The same question faces Michael Matthews (Bike Exchange), only he’s just not winning much these days and the 2017 green jersey winner would sign for a stage first and see what comes next.
Wout van Aert could win the green jersey, just not this year. It’s not the lack of selective stages, more team goals as Jumbo-Visma have their eyes on the yellow jersey. With the ease of hindsight, Jumbo’s efforts to set up a second stage win for van Aert in Lavaur last year cost Roglič the Tour, had they ridden harder to distance Pogačar things would be different. Hindsight, ceteris paribus, don’t rush to the comments: it’s to make a point that as long as Roglič is in the race then van Aert may be let off the leash for sprint wins in the first week and time trials but no more, he’s not going to be constructing a green jersey bid across three weeks. The team is talking of reduced form compared to last year, of his recovery from appendicitis but his win in the recent Belgian championships showed he’s on track.
Alpecin-Fenix bring four sprinters to the race. Mathieu van der Poel is sprinter of sorts but so much more and the surely pick to win green… in 2022. His goal is the mountainbike race at the Olympics so he might sit out some bunch sprints to avoid the crash risk and he’s likely to quit the race rather than drain the tank to reach Paris. It’s more yellow-or-bust this weekend than green.
Van der Poel can dabble in the the bunch sprints but doesn’t have to because Tim Merlier targets the dragstrip finishes and, just as in the Giro, he can win a stage, maybe more. But just like the Giro he’s got to face the Alps, he’s never completed a grand tour and he’s never raced in the high mountains either so making Paris is the first ask. Jasper Philipsen is another sprinter but a card to play on hillier days perhaps… and if you’re wondering Kristian Sbaragli is the fourth sprinter, a Vuelta stage winner but hired help now.
Mark Cavendish is starting, pour boucler la boucle, a stand-alone news story. Just one stage win would do, he’s likely to sit out any intermediate sprints until this is done. He’s capable of a sprint win but obviously unlike the old days when the wins seemed easy and inevitable, now things need to fall his way but he’s helped by the Deceuninck-Quickstep leadout train and the way Michael Mørkøv drops his sprinters into position. But as a late call up, and without the Dauphiné or Suisse in his legs, can he get over the mountains to Paris? Davide Ballerini also starts gives the team more options, especially for harder, hillier finishes.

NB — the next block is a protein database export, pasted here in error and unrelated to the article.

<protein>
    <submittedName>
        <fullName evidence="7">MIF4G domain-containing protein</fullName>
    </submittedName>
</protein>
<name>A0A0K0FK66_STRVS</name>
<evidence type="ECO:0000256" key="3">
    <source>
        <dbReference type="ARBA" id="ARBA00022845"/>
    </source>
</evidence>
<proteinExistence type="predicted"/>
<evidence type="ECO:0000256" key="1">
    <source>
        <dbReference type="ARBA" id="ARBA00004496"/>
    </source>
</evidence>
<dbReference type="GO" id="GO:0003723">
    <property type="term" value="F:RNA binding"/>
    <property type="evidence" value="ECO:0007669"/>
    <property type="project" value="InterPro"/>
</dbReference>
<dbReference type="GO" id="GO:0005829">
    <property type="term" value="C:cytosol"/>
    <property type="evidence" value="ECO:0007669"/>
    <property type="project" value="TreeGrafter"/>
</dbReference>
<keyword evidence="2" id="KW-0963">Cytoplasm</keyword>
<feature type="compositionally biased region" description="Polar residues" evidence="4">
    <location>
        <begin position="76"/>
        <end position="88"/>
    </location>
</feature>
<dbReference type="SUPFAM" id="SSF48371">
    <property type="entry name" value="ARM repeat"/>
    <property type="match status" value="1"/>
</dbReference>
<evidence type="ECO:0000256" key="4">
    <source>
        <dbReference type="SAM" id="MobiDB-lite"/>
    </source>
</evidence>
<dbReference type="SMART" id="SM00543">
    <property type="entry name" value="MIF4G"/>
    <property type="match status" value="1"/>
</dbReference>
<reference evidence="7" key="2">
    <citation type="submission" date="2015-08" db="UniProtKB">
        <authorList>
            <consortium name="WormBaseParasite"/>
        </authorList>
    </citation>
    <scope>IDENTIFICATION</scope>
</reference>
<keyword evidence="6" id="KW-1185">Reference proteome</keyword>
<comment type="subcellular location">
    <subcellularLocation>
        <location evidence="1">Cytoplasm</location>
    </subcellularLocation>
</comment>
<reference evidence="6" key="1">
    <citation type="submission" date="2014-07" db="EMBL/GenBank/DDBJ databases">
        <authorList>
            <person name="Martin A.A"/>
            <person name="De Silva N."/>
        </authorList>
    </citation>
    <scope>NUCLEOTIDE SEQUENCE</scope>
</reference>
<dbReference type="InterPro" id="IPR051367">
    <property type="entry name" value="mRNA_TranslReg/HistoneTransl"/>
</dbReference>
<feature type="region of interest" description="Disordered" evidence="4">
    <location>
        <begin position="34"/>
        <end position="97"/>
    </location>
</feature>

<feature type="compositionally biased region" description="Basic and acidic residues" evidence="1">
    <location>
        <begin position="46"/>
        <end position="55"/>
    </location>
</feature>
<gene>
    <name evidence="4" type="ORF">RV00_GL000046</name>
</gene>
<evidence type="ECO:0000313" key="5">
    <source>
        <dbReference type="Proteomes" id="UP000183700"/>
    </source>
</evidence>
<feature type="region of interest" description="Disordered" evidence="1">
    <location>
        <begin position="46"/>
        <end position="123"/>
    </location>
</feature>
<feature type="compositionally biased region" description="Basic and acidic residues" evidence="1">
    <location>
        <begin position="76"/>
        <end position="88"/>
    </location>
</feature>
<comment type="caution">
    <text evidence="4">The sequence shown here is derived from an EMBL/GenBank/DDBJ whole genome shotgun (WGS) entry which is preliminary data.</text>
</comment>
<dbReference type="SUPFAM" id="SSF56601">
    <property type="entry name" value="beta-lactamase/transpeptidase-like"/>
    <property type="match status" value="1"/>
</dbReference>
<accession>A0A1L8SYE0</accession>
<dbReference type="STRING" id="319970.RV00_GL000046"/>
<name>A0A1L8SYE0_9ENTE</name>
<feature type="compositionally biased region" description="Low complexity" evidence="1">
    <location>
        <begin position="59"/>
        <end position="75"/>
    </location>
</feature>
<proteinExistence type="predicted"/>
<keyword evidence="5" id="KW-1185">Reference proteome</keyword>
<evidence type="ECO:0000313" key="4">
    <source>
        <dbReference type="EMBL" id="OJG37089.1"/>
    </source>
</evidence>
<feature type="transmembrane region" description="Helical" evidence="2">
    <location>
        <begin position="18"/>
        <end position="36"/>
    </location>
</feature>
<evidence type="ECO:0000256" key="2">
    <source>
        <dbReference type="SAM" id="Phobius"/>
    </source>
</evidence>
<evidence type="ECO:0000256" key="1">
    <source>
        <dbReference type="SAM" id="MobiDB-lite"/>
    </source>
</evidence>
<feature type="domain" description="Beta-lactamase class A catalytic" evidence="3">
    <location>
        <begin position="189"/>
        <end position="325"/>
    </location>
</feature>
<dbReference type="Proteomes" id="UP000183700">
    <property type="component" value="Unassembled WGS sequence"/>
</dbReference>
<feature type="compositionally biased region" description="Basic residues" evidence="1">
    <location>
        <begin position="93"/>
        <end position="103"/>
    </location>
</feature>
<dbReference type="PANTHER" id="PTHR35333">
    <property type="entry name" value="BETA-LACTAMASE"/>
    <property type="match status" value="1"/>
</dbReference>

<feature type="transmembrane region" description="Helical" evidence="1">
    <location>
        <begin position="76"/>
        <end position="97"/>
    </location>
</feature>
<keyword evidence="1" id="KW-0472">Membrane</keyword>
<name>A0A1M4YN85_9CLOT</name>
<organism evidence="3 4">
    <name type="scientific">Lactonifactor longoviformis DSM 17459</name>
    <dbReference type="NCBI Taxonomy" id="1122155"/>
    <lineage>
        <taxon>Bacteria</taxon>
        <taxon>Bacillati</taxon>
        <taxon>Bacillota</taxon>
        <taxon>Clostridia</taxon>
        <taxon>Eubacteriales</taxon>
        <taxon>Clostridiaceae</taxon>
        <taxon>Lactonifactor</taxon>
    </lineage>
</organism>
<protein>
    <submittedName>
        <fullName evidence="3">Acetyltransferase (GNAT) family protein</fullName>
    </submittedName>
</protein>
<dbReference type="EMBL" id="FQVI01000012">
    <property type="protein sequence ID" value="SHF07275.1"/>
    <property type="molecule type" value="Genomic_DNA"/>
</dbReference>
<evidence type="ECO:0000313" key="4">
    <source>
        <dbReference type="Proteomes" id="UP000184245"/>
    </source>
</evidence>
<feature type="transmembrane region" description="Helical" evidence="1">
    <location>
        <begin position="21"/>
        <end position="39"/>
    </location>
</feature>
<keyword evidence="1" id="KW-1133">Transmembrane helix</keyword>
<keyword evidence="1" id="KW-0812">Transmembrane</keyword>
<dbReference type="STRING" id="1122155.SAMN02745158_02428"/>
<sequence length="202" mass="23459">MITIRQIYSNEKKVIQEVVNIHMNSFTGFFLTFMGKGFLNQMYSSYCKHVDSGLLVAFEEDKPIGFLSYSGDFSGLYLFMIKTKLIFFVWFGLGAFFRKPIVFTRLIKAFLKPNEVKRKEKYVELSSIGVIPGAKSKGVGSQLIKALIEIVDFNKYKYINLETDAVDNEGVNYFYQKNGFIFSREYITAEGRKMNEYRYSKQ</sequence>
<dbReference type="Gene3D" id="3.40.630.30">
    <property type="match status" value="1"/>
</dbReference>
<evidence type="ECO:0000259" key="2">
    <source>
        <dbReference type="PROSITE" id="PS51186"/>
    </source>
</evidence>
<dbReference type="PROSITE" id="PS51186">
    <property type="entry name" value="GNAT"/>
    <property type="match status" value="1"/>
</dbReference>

Feeling nostalgic? André Greipel starts too and can win one for old times’ sake too but the Israel team doesn’t have the same train and he’s not winning as much either. Trek-Segafredo have a trio of chances with Mads Pedersen, Jasper Stuyven and Edward Theuns but how to win, maybe they’ll need to try a tactical ruse, decoupling their sprint train around a final bend for example to let one rider take a flyer and in the past they’ve alternated the designated rider each day which makes it harder to points regularly.
Cees Bol (DSM) is after a stage win, he took one in Paris-Nice and can take one or more if the stars align but a green jersey bid is hard. Danny van Poppel (Intermarché-Wanty) can try and place each day but a win would be an surprise. Nacer Bouhanni (Arkéa-Samsic) is back in the Tour but his win rate of old isn’t although he is climbing well and probably the more regular pick than Dan McClay. Bryan Coquard (B&B Hotels) is always an outsider for a sprint stage who just needs luck to strike but often scores well across three weeks. Christophe Laporte will be a hero if he can land a sprint win for Cofidis in their hunt for a Tour stage since 2008.
Points competition contenders
|Caleb Ewan, Peter Sagan|
|Arnaud Démare, Sonny Colbrelli, Tim Merlier|
- Why green? Because of Belle Jardinière, a clothing retailer and uniform supplier with a famous Parisian department store. It sponsored the jersey in 1953 when the points competition was reintroduced to celebrate the 50th anniversary of the Tour de France and it used green in its branding. It’s been green ever since but was once red in, appropriately, 1968.